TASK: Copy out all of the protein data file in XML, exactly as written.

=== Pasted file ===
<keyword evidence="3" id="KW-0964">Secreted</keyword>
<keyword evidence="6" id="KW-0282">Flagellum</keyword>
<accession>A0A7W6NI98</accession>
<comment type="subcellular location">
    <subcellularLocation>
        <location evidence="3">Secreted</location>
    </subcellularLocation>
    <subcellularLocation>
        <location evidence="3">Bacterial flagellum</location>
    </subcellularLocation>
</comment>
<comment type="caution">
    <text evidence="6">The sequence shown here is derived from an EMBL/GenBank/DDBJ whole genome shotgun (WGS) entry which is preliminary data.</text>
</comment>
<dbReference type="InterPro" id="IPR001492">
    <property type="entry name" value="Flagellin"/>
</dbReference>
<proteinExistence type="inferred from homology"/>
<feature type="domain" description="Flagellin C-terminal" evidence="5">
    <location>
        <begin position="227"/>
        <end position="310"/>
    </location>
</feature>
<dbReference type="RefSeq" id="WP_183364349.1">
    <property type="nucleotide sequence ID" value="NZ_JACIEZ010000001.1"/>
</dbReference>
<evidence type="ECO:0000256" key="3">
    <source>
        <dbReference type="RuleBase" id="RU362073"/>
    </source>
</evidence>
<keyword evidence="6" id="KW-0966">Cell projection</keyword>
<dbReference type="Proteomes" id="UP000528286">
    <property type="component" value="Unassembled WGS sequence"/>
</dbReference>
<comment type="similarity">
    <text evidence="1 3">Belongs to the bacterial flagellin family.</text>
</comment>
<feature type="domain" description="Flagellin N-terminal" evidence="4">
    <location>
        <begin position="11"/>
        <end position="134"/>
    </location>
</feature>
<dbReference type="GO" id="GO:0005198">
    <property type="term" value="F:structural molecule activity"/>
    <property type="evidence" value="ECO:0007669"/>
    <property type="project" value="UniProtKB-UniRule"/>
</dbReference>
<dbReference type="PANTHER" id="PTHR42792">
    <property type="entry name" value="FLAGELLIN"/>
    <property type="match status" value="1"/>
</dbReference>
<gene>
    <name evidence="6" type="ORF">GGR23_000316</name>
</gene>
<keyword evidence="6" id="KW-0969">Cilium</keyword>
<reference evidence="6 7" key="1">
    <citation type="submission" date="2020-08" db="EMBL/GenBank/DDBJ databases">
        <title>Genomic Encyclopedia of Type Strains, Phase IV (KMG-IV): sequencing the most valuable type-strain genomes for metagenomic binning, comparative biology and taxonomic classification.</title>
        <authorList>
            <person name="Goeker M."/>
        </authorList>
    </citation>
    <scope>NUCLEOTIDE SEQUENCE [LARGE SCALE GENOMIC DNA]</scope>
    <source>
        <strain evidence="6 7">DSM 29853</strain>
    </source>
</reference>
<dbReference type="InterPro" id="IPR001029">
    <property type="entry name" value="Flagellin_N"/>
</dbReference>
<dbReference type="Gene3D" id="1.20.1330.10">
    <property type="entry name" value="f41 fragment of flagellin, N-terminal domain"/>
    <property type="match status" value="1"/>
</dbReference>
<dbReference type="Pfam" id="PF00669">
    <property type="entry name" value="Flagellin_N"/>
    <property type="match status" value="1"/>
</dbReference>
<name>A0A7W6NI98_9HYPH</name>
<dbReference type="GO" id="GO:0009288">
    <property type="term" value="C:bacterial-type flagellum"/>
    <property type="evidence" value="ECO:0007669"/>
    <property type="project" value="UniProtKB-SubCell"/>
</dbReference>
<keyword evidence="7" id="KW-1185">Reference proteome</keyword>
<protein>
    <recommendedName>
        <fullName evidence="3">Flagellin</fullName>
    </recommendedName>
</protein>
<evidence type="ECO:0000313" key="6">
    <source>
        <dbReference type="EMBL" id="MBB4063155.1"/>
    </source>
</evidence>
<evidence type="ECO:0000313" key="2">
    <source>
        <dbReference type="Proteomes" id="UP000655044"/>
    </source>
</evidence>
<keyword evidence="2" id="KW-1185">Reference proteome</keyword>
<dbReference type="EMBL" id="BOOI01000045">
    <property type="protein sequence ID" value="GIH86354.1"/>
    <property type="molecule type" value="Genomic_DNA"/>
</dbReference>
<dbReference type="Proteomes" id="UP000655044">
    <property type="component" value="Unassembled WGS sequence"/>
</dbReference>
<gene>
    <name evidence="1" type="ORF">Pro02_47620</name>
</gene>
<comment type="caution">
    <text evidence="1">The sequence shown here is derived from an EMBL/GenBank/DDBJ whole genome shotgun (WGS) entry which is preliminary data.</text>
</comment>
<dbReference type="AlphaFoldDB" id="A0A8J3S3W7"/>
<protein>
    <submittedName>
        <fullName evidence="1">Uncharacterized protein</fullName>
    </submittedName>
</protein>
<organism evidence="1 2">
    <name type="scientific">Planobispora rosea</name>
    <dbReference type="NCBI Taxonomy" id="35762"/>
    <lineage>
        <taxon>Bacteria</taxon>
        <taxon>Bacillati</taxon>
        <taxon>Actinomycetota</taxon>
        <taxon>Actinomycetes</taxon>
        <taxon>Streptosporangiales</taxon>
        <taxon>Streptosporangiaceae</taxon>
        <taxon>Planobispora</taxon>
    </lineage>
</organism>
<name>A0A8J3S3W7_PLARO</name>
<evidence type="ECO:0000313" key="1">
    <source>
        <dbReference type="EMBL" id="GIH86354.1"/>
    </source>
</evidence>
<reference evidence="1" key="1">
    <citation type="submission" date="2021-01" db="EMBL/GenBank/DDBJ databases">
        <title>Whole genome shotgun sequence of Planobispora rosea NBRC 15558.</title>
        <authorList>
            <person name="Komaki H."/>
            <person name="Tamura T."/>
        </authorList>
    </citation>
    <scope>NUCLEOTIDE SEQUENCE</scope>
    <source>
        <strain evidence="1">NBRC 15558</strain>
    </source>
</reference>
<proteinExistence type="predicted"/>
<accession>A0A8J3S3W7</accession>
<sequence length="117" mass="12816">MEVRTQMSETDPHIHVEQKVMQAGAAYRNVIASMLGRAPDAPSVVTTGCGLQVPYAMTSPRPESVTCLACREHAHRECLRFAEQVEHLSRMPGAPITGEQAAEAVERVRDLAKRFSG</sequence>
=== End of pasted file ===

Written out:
<keyword evidence="3" id="KW-0964">Secreted</keyword>
<keyword evidence="6" id="KW-0282">Flagellum</keyword>
<accession>A0A7W6NI98</accession>
<comment type="subcellular location">
    <subcellularLocation>
        <location evidence="3">Secreted</location>
    </subcellularLocation>
    <subcellularLocation>
        <location evidence="3">Bacterial flagellum</location>
    </subcellularLocation>
</comment>
<comment type="caution">
    <text evidence="6">The sequence shown here is derived from an EMBL/GenBank/DDBJ whole genome shotgun (WGS) entry which is preliminary data.</text>
</comment>
<dbReference type="InterPro" id="IPR001492">
    <property type="entry name" value="Flagellin"/>
</dbReference>
<proteinExistence type="inferred from homology"/>
<feature type="domain" description="Flagellin C-terminal" evidence="5">
    <location>
        <begin position="227"/>
        <end position="310"/>
    </location>
</feature>
<dbReference type="RefSeq" id="WP_183364349.1">
    <property type="nucleotide sequence ID" value="NZ_JACIEZ010000001.1"/>
</dbReference>
<evidence type="ECO:0000256" key="3">
    <source>
        <dbReference type="RuleBase" id="RU362073"/>
    </source>
</evidence>
<keyword evidence="6" id="KW-0966">Cell projection</keyword>
<dbReference type="Proteomes" id="UP000528286">
    <property type="component" value="Unassembled WGS sequence"/>
</dbReference>
<comment type="similarity">
    <text evidence="1 3">Belongs to the bacterial flagellin family.</text>
</comment>
<feature type="domain" description="Flagellin N-terminal" evidence="4">
    <location>
        <begin position="11"/>
        <end position="134"/>
    </location>
</feature>
<dbReference type="GO" id="GO:0005198">
    <property type="term" value="F:structural molecule activity"/>
    <property type="evidence" value="ECO:0007669"/>
    <property type="project" value="UniProtKB-UniRule"/>
</dbReference>
<dbReference type="PANTHER" id="PTHR42792">
    <property type="entry name" value="FLAGELLIN"/>
    <property type="match status" value="1"/>
</dbReference>
<gene>
    <name evidence="6" type="ORF">GGR23_000316</name>
</gene>
<keyword evidence="6" id="KW-0969">Cilium</keyword>
<reference evidence="6 7" key="1">
    <citation type="submission" date="2020-08" db="EMBL/GenBank/DDBJ databases">
        <title>Genomic Encyclopedia of Type Strains, Phase IV (KMG-IV): sequencing the most valuable type-strain genomes for metagenomic binning, comparative biology and taxonomic classification.</title>
        <authorList>
            <person name="Goeker M."/>
        </authorList>
    </citation>
    <scope>NUCLEOTIDE SEQUENCE [LARGE SCALE GENOMIC DNA]</scope>
    <source>
        <strain evidence="6 7">DSM 29853</strain>
    </source>
</reference>
<dbReference type="InterPro" id="IPR001029">
    <property type="entry name" value="Flagellin_N"/>
</dbReference>
<dbReference type="Gene3D" id="1.20.1330.10">
    <property type="entry name" value="f41 fragment of flagellin, N-terminal domain"/>
    <property type="match status" value="1"/>
</dbReference>
<dbReference type="Pfam" id="PF00669">
    <property type="entry name" value="Flagellin_N"/>
    <property type="match status" value="1"/>
</dbReference>
<name>A0A7W6NI98_9HYPH</name>
<dbReference type="GO" id="GO:0009288">
    <property type="term" value="C:bacterial-type flagellum"/>
    <property type="evidence" value="ECO:0007669"/>
    <property type="project" value="UniProtKB-SubCell"/>
</dbReference>
<keyword evidence="7" id="KW-1185">Reference proteome</keyword>
<protein>
    <recommendedName>
        <fullName evidence="3">Flagellin</fullName>
    </recommendedName>
</protein>
<evidence type="ECO:0000313" key="6">
    <source>
        <dbReference type="EMBL" id="MBB4063155.1"/>
    </source>
</evidence>
<evidence type="ECO:0000313" key="2">
    <source>
        <dbReference type="Proteomes" id="UP000655044"/>
    </source>
</evidence>
<keyword evidence="2" id="KW-1185">Reference proteome</keyword>
<dbReference type="EMBL" id="BOOI01000045">
    <property type="protein sequence ID" value="GIH86354.1"/>
    <property type="molecule type" value="Genomic_DNA"/>
</dbReference>
<dbReference type="Proteomes" id="UP000655044">
    <property type="component" value="Unassembled WGS sequence"/>
</dbReference>
<gene>
    <name evidence="1" type="ORF">Pro02_47620</name>
</gene>
<comment type="caution">
    <text evidence="1">The sequence shown here is derived from an EMBL/GenBank/DDBJ whole genome shotgun (WGS) entry which is preliminary data.</text>
</comment>
<dbReference type="AlphaFoldDB" id="A0A8J3S3W7"/>
<protein>
    <submittedName>
        <fullName evidence="1">Uncharacterized protein</fullName>
    </submittedName>
</protein>
<organism evidence="1 2">
    <name type="scientific">Planobispora rosea</name>
    <dbReference type="NCBI Taxonomy" id="35762"/>
    <lineage>
        <taxon>Bacteria</taxon>
        <taxon>Bacillati</taxon>
        <taxon>Actinomycetota</taxon>
        <taxon>Actinomycetes</taxon>
        <taxon>Streptosporangiales</taxon>
        <taxon>Streptosporangiaceae</taxon>
        <taxon>Planobispora</taxon>
    </lineage>
</organism>
<name>A0A8J3S3W7_PLARO</name>
<evidence type="ECO:0000313" key="1">
    <source>
        <dbReference type="EMBL" id="GIH86354.1"/>
    </source>
</evidence>
<reference evidence="1" key="1">
    <citation type="submission" date="2021-01" db="EMBL/GenBank/DDBJ databases">
        <title>Whole genome shotgun sequence of Planobispora rosea NBRC 15558.</title>
        <authorList>
            <person name="Komaki H."/>
            <person name="Tamura T."/>
        </authorList>
    </citation>
    <scope>NUCLEOTIDE SEQUENCE</scope>
    <source>
        <strain evidence="1">NBRC 15558</strain>
    </source>
</reference>
<proteinExistence type="predicted"/>
<accession>A0A8J3S3W7</accession>
<sequence length="117" mass="12816">MEVRTQMSETDPHIHVEQKVMQAGAAYRNVIASMLGRAPDAPSVVTTGCGLQVPYAMTSPRPESVTCLACREHAHRECLRFAEQVEHLSRMPGAPITGEQAAEAVERVRDLAKRFSG</sequence>